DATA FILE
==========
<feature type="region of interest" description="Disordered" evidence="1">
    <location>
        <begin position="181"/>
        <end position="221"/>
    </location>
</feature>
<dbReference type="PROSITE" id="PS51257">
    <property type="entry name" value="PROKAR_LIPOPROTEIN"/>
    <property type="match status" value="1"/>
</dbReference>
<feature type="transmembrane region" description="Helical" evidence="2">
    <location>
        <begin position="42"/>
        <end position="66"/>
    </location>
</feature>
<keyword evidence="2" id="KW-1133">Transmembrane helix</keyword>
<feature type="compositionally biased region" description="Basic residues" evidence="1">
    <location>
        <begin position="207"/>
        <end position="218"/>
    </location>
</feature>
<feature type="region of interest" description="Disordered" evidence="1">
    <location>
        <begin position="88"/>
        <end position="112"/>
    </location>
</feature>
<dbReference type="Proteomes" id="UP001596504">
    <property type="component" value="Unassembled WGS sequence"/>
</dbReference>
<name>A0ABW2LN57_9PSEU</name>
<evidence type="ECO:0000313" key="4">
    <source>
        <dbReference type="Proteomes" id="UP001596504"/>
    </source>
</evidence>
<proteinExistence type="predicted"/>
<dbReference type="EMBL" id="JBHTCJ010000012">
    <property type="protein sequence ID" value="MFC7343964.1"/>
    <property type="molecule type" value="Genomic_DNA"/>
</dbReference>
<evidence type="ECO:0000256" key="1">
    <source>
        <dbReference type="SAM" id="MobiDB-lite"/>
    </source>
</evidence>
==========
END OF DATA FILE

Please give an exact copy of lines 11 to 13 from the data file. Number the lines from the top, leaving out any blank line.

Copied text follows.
<feature type="transmembrane region" description="Helical" evidence="2">
    <location>
        <begin position="42"/>